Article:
Fowler Farms celebrates employee milestones
It’s rare for a company to have workers who are lifelong employees, but Fowler Farms is paying tribute to six employees who have worked at least 30 years on the farm, in the packinghouse or at the customer service center.
“It’s a great achievement, and we value their loyalty and contributions for over three decades,” said Austin Fowler, VP of sales and marketing for the Wolcott, NY-based company. “When we need people to fill new positions, we can rely on the depth of our current team to help train and get them up to speed faster.”
The company also has an additional seven employees celebrating between 20 and 30 years working for Fowler Farms. All of these workers were honored at an employee appreciation luncheon this summer. This will be an annual tradition going forward.
“A real focus this year has been on how to take care of our employees and make their job easier, and deal with potential issues and keeping them healthy and happy,” Fowler said. “Everyone seems to be having labor issues, and we are very fortunate that we’ve got a really good group of folks.”
Fowler Farms utilizes H-2A labor, who come back year after year, and are provided with top-of-the-line, modern housing and nice transportation.
“They appreciate that, and we appreciate them,” Fowler said. “We’re developing new harvest aids that are more ergonomic, and we are trying to eliminate the heavy listing of the apple harvest with less turning and reaching using more automated platforms.”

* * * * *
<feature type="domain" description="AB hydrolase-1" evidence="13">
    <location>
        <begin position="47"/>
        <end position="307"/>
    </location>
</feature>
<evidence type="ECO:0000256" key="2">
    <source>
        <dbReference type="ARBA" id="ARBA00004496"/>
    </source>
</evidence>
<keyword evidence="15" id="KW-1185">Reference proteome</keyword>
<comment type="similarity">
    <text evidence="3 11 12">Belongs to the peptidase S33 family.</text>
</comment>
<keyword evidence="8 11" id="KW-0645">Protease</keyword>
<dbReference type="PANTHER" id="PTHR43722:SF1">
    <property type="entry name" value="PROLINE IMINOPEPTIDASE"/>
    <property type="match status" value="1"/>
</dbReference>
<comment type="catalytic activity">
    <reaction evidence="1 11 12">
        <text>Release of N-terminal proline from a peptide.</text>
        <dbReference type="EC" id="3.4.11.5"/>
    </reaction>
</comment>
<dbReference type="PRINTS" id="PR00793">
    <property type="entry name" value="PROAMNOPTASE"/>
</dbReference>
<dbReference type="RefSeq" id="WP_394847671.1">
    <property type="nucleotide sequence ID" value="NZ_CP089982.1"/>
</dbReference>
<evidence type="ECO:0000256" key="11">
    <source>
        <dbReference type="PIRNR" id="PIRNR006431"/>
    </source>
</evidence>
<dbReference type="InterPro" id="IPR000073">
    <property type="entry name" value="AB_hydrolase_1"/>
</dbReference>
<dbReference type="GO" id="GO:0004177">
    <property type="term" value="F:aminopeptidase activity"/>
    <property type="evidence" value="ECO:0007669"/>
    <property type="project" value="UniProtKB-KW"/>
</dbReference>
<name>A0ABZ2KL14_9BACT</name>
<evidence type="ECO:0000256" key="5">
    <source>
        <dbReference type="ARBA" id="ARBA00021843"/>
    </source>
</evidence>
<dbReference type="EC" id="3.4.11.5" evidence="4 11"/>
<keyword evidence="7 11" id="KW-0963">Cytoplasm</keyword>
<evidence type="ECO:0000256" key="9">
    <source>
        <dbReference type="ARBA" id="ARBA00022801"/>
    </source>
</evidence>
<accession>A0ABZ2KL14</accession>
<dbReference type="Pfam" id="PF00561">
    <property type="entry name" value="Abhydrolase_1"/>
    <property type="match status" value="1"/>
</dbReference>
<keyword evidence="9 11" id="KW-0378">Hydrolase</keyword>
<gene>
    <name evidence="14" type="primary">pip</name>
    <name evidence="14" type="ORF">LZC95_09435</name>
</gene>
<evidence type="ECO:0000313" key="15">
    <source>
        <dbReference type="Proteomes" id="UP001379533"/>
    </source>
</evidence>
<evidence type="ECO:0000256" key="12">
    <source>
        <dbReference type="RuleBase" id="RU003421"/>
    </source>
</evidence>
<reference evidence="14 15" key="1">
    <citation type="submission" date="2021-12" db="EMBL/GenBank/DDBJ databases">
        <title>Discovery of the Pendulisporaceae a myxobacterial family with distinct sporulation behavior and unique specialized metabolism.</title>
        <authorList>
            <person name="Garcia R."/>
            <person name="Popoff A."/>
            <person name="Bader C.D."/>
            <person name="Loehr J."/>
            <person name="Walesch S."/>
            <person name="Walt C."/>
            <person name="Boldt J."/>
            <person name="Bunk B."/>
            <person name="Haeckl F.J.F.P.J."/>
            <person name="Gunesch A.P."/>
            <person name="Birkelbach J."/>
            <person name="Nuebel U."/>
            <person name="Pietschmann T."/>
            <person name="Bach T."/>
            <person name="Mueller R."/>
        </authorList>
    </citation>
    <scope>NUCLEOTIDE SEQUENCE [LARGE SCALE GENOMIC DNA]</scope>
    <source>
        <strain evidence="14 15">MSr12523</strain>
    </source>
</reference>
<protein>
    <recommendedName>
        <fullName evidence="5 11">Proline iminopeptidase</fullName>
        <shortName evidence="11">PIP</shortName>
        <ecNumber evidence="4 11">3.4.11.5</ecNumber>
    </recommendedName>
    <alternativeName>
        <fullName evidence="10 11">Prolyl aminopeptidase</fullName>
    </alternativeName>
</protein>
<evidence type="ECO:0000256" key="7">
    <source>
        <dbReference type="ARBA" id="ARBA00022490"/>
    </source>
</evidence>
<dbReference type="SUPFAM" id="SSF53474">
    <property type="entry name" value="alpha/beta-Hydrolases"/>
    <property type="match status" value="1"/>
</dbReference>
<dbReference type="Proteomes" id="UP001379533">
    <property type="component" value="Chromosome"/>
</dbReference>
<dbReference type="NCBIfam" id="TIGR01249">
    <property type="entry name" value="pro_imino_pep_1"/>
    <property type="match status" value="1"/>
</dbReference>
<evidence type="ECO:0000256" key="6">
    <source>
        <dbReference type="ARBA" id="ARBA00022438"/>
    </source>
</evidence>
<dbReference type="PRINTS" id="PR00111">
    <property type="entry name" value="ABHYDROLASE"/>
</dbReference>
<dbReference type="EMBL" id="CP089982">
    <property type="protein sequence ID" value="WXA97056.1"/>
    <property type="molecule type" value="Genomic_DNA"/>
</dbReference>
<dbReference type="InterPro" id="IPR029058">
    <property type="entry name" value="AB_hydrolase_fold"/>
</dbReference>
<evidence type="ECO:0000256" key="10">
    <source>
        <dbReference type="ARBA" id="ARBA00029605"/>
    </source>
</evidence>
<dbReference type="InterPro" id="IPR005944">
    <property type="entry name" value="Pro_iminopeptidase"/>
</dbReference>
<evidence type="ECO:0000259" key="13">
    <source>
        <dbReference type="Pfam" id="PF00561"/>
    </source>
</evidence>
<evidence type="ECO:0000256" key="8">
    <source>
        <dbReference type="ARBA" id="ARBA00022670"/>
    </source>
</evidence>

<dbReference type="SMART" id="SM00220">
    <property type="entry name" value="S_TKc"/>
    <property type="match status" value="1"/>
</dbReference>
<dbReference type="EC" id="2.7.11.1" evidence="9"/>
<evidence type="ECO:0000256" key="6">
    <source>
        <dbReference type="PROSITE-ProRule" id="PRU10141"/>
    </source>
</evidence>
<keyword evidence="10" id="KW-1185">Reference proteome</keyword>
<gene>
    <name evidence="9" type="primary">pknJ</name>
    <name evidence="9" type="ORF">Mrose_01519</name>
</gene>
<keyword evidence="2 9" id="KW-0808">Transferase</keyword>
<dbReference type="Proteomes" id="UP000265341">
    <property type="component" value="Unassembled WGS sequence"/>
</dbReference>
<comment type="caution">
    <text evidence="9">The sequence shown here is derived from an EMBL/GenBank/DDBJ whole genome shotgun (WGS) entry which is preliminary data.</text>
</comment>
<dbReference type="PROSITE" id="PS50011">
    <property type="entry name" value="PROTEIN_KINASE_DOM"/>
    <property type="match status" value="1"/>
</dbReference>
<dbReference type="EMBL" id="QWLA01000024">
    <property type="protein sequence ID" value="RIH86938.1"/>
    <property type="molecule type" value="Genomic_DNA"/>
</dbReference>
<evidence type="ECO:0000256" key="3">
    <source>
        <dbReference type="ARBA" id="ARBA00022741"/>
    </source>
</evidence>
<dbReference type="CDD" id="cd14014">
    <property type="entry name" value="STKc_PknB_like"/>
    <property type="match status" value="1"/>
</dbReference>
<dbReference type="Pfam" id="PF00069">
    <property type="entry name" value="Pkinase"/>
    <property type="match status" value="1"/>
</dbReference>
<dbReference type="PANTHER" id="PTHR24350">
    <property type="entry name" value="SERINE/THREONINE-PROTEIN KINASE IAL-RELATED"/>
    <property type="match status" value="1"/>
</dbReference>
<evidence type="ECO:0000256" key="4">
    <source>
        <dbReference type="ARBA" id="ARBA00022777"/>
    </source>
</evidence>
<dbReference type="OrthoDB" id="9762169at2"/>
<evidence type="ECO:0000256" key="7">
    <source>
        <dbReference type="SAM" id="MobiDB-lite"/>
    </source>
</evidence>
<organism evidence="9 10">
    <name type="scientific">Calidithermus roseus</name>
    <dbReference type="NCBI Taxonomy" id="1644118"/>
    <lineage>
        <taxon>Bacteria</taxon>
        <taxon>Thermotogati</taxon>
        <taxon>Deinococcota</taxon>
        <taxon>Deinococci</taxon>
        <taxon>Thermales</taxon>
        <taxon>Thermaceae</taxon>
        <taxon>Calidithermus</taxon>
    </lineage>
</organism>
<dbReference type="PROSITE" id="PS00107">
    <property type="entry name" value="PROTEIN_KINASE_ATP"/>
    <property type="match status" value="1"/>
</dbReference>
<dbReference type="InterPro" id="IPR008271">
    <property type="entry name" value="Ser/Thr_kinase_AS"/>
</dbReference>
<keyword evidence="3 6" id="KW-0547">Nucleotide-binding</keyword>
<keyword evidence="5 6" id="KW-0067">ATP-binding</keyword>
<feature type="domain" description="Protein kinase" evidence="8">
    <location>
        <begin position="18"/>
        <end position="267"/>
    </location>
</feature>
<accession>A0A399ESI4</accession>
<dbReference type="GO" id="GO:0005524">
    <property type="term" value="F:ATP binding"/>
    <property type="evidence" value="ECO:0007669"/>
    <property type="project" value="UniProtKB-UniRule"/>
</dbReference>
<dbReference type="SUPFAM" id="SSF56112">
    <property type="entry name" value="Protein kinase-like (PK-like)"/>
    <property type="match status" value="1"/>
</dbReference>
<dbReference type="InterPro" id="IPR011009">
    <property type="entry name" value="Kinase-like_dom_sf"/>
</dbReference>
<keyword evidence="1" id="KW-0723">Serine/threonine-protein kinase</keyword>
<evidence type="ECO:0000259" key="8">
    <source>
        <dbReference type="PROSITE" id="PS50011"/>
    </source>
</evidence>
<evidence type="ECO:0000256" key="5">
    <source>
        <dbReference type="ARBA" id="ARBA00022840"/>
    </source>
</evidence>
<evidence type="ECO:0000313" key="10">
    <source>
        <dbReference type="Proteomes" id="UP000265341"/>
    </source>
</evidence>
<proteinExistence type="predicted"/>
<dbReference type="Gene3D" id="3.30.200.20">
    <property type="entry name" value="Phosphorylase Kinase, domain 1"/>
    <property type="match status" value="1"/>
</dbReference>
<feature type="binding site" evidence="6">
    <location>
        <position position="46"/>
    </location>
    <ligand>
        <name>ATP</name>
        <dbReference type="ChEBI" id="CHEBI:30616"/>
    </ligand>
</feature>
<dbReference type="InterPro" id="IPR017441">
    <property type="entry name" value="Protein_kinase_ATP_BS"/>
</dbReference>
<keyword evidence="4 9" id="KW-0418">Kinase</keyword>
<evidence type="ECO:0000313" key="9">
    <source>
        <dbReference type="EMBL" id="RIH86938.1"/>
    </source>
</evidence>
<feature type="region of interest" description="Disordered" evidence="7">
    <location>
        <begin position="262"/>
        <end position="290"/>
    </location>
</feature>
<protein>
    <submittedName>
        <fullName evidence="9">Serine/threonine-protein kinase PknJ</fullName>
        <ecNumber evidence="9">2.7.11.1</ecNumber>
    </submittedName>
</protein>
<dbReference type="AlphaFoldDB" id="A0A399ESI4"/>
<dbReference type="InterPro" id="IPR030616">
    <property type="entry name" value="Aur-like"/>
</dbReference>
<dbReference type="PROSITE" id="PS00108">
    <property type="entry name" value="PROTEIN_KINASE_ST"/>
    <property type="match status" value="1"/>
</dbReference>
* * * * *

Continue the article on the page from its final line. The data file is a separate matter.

The same carries through in the packinghouse, where the company has installed automated tools to assist workers with the more physical parts of the job.
“We’re not eliminating people, we’re just eliminating where people might be injured,” Fowler said. For instance, the company has installed robotic palletizers to handle the heavy lifting of the 40-pound boxes repetitively. “We’re doing a lot of research and development this season on updating things like that.”
With all the uncertainty or issues with the apple market this year — especially in Washington and Michigan — Fowler Farms feels fortunate that as it reaches the 65 percent point of this year’s harvest, the fruit has excellent eating conditions and things are looking good.
“We have the labor we need to get the job done so we’re in pretty good shape,” Fowler said.
He added that fruit size is up with a more desirable size profile compared to last year because of the almost record drought, which made very small fruit that couldn’t be utilized in the fresh market.
“This year, we won’t have as many individual pieces of fruit out there, but they will be larger, and at the end of the day, we’ll probably have more saleable fruit than we had last year,” Fowler said.
This year, Fowler Farms is also introducing a new cider SKU — a 100 percent Honeycrisp cider in a 16-ounce size.
“We have seen an uptick in grab-and-go and we now can deliver the consumer the same satisfaction as eating about 3.5 Honeycrisp apples in a pint container,” Fowler said.
Fowler Farms also put a new bagging line in, in response to an increasing demand of sealed product vs. bulk, looking to capitalize on that trend.
Dissecting the market, Fowler noted it’s stronger than ever in the Northeast this fall, with consumers more interested in where their food comes from, so local is very important.
“Retailers that have been showcasing that with putting the face to the product, and explaining how these apples are grown close to market and the same apples you may recognize on the road-side stand — that’s going to do well,” Fowler said.